Much of my time in the 1970s was devoted to the study of Intizar Husain’s fiction. I wrote several articles on him which appeared in a number of US and British professional journals, interviewed him for over four hours in 1974, translated his short fiction extensively, brought out a special issue of the Journal of South Asian Literature on him, and later published two selections of his stories: An Unwritten Epic and The Seventh Door and Other Stories. This was his first and comprehensive introduction to the non-Urdu world. In the late 1980s, I suggested to Frances Pritchett that we translate his novel Basti. A week later she told me that she would do the translation and asked me to write the introduction, which was included in the 1995 edition of the novel published by HarperCollins (Delhi) and also in the 2007 OUP (India) edition. Since it is not part of the novel’s third incarnation, I present, in the following, a shorter version of my introduction. However, I would strongly urge readers to consult a more comprehensive treatment of the novel in my “Shi’ite Consciouness in a Recent Urdu Novel: Intizar Husain’s Basti,” in Urdu and Muslim South Asia: Studies in Honor of Ralph Russell, edited by Christopher Shackle (1989).
Basti (1979) is set in a city in Pakistan, presumably Lahore; its time is the last few months of 1971 preceding, and leading up to, the traumatic fall of Dhaka; its protagonist, Zakir, is a young professor of history. Originally from a small town tucked away somewhere in the mythic landscape of eastern Uttar Pradesh (India), Zakir, along with his parents, moves to Pakistan in 1947, leaving behind not just an idyllic childhood, but also his childhood sweetheart Sabirah, a cousin of his. Sabirah never comes to Pakistan, even when Muslim life is threatened in India and her own immediate relatives emigrate to what was then East Pakistan. She never marries, nor does Zakir. He is in love with Sabirah, but lacks the will to either call or fetch her from India.
Although the novel chronicles only a few months in Zakir’s life, his whole life, and, more importantly, his entire cultural personality extending back through a millennium and a half of Muslim history, is recalled through skillfully deployed flashbacks. Being a professor of history, Zakir is aware (perhaps all too well aware) of the course of Muslim history in the subcontinent; being a Shiite, he is also aware of the course of this history beyond India in the mainland of Islam. This history has been one of constant internecine feuds among Muslims for political dominance. In fact, for Zakir, it was the advent of the scheming Umayyads on Islam’s political horizon in 661 C.E. that inaugurated an interminable era of dissension, strife and hatred. There are references to Muslim South Asian history throughout the novel: the 1857 war of independence from the British Raj; the creation of Pakistan in 1947; the 1965 war between India and Pakistan; and finally the 1971 political disintegration of Pakistan with the emergence of Bangladesh as a sovereign nation. The novel ends with this last event.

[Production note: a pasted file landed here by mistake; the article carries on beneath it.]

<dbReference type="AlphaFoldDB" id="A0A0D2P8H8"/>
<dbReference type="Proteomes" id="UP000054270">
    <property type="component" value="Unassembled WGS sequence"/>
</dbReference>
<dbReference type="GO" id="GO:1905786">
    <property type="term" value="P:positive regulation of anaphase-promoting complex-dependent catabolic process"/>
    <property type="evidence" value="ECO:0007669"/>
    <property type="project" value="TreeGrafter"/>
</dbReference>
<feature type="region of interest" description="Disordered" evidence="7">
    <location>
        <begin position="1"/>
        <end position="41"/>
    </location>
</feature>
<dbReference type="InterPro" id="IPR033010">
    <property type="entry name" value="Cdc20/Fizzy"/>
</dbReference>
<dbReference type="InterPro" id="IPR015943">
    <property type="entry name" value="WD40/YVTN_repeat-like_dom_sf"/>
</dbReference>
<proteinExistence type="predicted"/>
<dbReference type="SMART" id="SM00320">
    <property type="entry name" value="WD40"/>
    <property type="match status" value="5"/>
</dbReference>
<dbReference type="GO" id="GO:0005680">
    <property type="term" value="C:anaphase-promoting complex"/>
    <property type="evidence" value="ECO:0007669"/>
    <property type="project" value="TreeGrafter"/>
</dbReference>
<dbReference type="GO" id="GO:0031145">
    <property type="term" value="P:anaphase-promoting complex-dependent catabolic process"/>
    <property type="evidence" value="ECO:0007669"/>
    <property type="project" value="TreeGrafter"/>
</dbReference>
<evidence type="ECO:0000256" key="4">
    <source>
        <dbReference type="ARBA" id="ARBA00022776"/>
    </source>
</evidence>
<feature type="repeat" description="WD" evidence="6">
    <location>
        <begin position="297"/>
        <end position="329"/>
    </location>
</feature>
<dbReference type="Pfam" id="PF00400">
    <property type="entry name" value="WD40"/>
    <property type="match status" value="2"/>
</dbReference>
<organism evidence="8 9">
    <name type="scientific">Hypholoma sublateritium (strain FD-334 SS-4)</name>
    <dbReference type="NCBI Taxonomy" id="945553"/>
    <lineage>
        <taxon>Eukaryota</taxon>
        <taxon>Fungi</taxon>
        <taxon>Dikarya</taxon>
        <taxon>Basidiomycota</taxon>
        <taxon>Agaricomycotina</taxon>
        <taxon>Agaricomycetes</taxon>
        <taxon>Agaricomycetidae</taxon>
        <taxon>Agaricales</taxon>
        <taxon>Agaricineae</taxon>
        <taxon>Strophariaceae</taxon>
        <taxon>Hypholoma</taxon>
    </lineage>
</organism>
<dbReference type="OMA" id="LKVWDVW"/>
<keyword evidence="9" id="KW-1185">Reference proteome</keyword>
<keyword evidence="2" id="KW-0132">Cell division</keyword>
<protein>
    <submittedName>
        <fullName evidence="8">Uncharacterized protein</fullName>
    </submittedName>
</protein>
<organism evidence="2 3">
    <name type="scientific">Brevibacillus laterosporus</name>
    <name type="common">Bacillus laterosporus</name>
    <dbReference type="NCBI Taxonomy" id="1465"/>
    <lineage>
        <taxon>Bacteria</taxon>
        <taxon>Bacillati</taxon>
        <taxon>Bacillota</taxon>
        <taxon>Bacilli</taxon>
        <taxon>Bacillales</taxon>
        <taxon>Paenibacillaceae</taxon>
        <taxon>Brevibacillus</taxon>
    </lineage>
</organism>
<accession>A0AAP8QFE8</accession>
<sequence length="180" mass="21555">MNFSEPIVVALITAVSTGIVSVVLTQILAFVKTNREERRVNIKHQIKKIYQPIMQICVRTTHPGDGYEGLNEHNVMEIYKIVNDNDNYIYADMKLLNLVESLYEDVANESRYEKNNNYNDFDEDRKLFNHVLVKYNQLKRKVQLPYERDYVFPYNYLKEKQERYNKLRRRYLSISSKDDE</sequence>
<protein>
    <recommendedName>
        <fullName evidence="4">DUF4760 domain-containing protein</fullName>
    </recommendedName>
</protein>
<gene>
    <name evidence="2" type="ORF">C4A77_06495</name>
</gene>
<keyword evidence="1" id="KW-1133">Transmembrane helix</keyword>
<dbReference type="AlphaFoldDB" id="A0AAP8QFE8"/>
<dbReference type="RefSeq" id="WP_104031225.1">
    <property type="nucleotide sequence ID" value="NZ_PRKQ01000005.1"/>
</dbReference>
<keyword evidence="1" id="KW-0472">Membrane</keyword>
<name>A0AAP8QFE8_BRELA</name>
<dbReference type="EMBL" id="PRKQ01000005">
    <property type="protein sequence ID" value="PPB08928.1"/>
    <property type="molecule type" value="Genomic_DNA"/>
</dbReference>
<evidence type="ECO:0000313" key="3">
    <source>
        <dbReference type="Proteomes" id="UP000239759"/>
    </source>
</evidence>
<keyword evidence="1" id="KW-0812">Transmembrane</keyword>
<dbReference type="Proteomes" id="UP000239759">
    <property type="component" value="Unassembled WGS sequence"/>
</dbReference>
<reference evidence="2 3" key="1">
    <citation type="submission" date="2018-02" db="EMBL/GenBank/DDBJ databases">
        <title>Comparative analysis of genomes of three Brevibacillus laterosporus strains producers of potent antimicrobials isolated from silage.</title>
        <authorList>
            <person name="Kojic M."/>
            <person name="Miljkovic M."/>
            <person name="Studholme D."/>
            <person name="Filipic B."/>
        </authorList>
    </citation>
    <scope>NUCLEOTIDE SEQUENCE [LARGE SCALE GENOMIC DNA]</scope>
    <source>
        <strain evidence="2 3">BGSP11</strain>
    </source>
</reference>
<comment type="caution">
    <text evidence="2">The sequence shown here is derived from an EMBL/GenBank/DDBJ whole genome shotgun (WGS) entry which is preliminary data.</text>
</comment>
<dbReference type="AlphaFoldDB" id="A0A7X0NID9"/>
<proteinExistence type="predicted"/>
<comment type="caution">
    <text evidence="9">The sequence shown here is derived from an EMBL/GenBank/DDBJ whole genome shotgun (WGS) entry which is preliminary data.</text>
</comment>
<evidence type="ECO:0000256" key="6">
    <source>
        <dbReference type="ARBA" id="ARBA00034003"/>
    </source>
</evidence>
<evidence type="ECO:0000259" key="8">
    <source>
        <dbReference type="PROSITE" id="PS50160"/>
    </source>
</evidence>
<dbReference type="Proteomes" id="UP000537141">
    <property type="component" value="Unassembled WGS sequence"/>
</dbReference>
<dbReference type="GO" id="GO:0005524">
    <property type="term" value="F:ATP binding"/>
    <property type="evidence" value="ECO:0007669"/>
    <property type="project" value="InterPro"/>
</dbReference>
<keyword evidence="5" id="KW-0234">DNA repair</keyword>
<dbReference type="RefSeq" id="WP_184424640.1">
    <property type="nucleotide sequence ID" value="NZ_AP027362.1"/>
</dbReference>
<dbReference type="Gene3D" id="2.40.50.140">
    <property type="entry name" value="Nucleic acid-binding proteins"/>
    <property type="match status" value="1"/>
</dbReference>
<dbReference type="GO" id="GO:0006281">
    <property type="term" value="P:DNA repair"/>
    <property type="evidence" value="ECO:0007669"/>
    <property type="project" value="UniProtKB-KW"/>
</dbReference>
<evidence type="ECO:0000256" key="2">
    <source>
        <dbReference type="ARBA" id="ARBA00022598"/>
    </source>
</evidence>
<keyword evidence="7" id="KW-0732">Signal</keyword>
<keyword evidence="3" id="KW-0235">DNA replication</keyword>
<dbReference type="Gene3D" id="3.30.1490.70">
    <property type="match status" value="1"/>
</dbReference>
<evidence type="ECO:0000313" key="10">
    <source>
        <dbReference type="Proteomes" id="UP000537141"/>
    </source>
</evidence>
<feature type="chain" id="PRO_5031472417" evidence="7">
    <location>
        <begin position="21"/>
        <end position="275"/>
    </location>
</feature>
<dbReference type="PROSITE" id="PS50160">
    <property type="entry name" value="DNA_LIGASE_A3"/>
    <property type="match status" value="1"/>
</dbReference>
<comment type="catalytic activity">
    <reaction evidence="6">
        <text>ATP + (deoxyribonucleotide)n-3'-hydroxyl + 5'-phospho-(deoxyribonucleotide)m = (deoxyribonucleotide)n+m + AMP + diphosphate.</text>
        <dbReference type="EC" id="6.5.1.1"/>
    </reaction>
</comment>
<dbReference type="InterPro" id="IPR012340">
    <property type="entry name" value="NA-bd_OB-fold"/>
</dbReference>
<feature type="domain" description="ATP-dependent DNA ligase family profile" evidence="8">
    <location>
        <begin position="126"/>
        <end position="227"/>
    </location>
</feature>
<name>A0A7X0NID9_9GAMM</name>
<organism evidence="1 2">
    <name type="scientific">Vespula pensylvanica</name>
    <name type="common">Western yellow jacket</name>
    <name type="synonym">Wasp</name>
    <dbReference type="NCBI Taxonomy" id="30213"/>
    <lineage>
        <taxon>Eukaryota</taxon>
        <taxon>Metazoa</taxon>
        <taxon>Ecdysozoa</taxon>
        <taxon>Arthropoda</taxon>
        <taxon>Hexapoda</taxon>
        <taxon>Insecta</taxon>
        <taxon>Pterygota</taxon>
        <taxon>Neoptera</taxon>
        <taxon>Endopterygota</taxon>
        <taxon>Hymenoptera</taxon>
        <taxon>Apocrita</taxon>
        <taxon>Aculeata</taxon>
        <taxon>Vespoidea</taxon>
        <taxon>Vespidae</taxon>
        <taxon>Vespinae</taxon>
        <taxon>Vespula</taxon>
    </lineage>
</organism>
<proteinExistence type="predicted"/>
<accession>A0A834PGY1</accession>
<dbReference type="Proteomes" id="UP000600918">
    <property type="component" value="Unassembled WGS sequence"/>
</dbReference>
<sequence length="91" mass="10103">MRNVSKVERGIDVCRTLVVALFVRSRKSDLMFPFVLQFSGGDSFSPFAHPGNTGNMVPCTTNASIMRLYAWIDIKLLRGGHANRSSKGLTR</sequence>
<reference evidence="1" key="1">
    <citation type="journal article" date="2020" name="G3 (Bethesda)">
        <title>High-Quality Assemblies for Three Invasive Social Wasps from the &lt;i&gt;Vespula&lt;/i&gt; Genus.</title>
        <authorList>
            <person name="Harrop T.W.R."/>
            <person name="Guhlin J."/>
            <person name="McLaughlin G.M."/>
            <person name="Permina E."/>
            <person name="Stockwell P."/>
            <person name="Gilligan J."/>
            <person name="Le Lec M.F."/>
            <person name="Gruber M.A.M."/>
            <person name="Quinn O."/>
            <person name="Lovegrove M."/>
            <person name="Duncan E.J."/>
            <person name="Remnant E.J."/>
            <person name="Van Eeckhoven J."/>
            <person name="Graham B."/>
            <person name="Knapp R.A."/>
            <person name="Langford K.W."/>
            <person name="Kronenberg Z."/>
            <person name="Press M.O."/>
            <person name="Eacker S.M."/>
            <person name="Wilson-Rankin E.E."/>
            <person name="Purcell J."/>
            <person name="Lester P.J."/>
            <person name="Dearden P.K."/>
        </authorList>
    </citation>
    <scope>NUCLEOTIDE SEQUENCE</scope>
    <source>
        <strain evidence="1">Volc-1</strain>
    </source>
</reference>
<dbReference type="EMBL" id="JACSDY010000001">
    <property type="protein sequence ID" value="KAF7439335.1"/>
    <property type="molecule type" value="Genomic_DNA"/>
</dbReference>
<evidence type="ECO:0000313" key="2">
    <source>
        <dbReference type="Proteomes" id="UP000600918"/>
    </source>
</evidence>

Basti does not replicate familiar reality. Events, otherwise concrete, appear swathed in an eerie half-light; they hover at the edge of consciousness, recognised not so much by their physical attributes as by their effect on Zakir. Characters, too, appear shorn of physical traits and particularising detail; only their mental events are given. Evocative speech, rather than the unfolding of a well-constructed plot, moves the story forward. Employment of a combination of narrative voices creates the impression of dramatic immediacy. But the transitions between the third-person omniscient narrator and the first-person narrator are often so seamless as to be almost unnoticeable.
In its design Basti resembles an elegant hour-glass: two large sections — comprising chapters one to six and eight to eleven — held together by a slim waist, chapter seven. Chapter one, much the longest, is made up entirely of Zakir’s past. It is recalled through a flashback frequently interrupted by events in the narrative present. By the end of chapter four the past is fully assimilated to the present. Henceforward, events occur in the narrative present. The slim middle portion is reserved almost entirely for the events of the twelve days of the 1971 war and the thoughts and feelings they evoke in Zakir — as recounted in diary form. The events of the last section are overwhelmingly psychic. But they occur to Zakir in an indeterminate time following the breakup of Pakistan, symbolised by the fall of Dhaka.
This seemingly simple structure hides a conceptual complexity of considerable magnitude. The ostensible purpose of the prolonged flashback is to acquaint the reader with Zakir’s past. But it is not there merely to evoke a childhood idyll, as some have wrongly assumed. After all, the childhood is recalled through the eyes of an adult Zakir, who both mediates and transforms its events, assigning them a value and importance based on his experiences in the present. The process of remembrance itself is triggered, moreover, by specific events in the present. The purpose of the idyll is thus to bring into focus some fundamental psychological traits of Zakir’s personality — traits which will later provide the rationale for his conduct and responses to events in the present.